Research expedition to Kalmykia in the context of our project ‚Your Touch, So Foreign‘ commissioned by Krasnoyarsk Museum Center, July 2017.
The result will be exhibited during Krasnoyarsk Biennale in October 2017.
In collaboration with Jasmijn Visser.
Supported by the Embassy of the Netherlands in Russia.
We are on our way to Kalmykia for our research project Your Touch, So Foreign. This research was commissioned by the Krasnoyarsk Biennale 2017 and is kindly supported by the Dutch Embassy in Moscow. Follow us on our way!
Kalmykia is a republic situated north west from the Caspian Sea. The Kalmyk are buddhists, descendent of Mongol Oirats which migrated to this region around 1630.
Towards the end of the 19th century, the Kalmyk were featured at various world fairs, such as ‘Völkerschau’. During the Imperial International Exhibition at White City in London 1909, Russia exhibited a Kalmyk camp, alongside a Dahomy camp exhibited by France.
Kalmykia against Terror
During the Soviet era, Kalmyk language was banned. Almost 70 years later, during the period of perestroika, it was allowed again. Due to the Soviet ban, Kalmyk is presently endangered as a living language. Sound designer Ben Burtt used the Mongolian-related Kalmyk as a starting point to develop the language of the Ewoks, for the Star Wars film ‘Return of the Jedi’.
In general, Russian culture inspired the designers of Star Wars, for example: this costume worn by the character Padme in ‘Attack of the Clones’ as seen on the right.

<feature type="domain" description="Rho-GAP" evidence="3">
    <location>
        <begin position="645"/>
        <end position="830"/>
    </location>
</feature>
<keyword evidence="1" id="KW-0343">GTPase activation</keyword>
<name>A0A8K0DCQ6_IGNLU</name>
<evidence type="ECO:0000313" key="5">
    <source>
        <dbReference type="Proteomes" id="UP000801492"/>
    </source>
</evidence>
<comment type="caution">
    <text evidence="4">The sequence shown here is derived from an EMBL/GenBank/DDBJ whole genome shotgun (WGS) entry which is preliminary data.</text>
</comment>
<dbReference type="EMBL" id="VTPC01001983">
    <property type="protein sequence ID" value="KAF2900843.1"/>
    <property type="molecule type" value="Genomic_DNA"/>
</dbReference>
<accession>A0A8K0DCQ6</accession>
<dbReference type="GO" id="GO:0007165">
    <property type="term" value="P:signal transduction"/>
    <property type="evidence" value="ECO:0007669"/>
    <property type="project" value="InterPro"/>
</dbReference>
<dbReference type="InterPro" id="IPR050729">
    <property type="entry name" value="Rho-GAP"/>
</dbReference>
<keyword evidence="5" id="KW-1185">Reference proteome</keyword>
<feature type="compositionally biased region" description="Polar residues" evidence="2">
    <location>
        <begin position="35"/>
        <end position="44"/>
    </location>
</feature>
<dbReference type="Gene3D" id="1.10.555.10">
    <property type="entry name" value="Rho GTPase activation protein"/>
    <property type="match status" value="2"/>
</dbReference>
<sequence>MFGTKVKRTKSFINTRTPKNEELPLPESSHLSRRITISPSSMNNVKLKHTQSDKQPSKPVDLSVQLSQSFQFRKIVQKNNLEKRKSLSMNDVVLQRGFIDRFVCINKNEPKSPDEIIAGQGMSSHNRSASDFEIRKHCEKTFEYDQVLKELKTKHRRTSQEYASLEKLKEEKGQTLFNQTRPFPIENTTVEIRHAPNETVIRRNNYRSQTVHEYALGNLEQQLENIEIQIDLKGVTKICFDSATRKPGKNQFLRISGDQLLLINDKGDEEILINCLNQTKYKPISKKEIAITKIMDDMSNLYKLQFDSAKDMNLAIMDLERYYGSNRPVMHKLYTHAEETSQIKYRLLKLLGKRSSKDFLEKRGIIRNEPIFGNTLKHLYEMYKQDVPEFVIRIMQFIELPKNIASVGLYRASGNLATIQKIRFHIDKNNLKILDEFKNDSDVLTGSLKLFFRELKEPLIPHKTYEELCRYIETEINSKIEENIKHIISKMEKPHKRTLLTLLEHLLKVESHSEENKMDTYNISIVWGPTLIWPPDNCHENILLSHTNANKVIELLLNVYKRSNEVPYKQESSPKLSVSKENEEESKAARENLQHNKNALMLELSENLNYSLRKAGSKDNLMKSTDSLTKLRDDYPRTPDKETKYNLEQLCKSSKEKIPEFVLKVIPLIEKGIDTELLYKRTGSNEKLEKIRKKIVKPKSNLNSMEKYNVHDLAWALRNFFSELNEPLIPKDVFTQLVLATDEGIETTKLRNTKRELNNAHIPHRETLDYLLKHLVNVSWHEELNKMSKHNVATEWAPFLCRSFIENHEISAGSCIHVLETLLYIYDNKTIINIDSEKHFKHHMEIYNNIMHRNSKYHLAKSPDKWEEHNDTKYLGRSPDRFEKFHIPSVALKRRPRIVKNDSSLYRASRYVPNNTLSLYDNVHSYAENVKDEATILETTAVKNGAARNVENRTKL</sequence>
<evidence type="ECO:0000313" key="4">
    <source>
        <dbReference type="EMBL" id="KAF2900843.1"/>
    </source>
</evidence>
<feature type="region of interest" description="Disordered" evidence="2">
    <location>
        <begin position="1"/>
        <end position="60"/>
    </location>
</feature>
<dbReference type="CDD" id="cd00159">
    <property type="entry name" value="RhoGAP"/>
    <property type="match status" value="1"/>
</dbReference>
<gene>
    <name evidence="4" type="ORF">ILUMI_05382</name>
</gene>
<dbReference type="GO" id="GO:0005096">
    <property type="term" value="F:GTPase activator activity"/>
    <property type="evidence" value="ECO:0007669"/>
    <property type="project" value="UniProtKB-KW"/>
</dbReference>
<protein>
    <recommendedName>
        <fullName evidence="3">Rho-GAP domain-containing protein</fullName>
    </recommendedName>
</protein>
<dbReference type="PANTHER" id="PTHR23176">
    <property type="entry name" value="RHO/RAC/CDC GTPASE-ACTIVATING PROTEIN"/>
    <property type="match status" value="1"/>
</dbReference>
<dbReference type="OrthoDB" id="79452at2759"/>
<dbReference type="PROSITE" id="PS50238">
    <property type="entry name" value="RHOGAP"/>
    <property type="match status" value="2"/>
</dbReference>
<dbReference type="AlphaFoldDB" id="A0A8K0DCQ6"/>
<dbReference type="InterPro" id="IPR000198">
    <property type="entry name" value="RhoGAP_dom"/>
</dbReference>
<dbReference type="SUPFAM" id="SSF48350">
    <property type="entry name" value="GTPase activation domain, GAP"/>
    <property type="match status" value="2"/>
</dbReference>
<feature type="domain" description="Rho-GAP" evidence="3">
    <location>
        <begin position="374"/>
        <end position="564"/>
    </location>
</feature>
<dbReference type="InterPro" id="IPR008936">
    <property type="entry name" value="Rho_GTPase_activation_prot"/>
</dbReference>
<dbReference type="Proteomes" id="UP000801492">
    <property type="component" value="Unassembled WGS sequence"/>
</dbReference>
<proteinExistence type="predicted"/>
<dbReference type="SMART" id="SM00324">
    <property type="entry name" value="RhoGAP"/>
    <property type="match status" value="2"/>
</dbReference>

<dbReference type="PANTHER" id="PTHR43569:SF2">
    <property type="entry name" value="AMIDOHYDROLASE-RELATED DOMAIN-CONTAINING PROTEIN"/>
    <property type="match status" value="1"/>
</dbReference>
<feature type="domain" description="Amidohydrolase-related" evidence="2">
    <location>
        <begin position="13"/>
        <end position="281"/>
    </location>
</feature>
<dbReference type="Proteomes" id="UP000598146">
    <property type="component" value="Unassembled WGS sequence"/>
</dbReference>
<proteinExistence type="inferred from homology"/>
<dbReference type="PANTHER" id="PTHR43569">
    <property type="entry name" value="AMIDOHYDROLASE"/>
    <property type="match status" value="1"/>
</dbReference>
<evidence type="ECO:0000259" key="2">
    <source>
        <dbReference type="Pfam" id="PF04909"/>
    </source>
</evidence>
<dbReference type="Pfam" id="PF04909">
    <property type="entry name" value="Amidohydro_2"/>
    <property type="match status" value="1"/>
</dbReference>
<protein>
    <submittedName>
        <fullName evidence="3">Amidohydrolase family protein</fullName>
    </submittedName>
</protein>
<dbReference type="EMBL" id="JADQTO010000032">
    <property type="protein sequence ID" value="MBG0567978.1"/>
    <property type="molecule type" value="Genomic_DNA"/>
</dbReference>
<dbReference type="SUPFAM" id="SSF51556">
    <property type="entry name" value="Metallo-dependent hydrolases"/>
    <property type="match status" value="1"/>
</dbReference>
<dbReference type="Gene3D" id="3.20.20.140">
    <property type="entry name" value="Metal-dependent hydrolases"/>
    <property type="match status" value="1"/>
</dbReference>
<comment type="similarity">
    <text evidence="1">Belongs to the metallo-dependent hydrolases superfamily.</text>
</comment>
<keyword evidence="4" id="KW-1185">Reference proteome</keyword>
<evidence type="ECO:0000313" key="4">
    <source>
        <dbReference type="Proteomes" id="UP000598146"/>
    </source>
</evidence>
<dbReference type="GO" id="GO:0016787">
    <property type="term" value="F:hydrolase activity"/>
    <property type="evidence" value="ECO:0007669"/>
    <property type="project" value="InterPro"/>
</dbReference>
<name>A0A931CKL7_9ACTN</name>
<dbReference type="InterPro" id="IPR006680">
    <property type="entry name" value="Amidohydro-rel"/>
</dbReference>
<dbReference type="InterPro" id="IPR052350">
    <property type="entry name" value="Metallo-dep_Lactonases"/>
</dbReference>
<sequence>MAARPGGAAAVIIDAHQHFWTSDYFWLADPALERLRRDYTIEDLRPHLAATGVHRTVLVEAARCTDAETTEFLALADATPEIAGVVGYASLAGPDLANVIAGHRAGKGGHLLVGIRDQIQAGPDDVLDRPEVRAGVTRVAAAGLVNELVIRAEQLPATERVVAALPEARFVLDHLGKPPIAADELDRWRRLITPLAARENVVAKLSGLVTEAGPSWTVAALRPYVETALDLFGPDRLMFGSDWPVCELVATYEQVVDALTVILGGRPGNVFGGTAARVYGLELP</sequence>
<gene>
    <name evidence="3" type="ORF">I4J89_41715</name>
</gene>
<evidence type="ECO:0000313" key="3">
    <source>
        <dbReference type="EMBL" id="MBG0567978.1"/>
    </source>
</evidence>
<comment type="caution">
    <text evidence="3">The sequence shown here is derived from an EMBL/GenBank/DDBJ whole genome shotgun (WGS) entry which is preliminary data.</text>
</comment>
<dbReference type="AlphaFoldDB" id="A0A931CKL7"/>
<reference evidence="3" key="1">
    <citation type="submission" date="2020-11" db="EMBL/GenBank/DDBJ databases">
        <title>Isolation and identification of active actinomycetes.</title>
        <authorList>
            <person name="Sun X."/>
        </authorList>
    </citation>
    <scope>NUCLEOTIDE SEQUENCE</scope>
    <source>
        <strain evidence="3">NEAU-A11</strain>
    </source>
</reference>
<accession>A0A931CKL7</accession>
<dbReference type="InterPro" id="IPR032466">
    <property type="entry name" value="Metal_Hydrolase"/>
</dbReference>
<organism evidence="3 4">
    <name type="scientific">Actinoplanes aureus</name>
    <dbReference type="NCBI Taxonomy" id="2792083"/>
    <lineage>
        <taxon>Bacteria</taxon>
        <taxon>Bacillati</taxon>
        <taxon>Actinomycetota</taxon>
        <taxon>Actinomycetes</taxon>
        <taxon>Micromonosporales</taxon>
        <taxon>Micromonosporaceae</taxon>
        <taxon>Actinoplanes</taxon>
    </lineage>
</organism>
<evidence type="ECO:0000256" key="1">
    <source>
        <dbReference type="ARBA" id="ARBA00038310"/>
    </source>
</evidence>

Fascinating interview with Lev and Roza, sharing their experiences of their deportation to Siberia. In 1943 the full population of Kalmykia had been deported, including the soldiers serving at the frontline. Only in 1957 they had been allowed to return to their motherland.
After the dissolution of the Soviet Union in 1991, Kalmyk language was allowed again, as well as practicing Buddhism. In an attempt to re-ignite the cultural identity, first Kalmyk president Kirsan Ilyumzhinov spent millions promoting chess as the national sport, making it a compulsory subject in all primary schools.
Kalmyk culture knows many influences, such as Mongol, Russian, Turkish. Within these combinations a unique embroidery pattern called ‘zeg’ appears on traditional clothing. Introducing the #zegswag.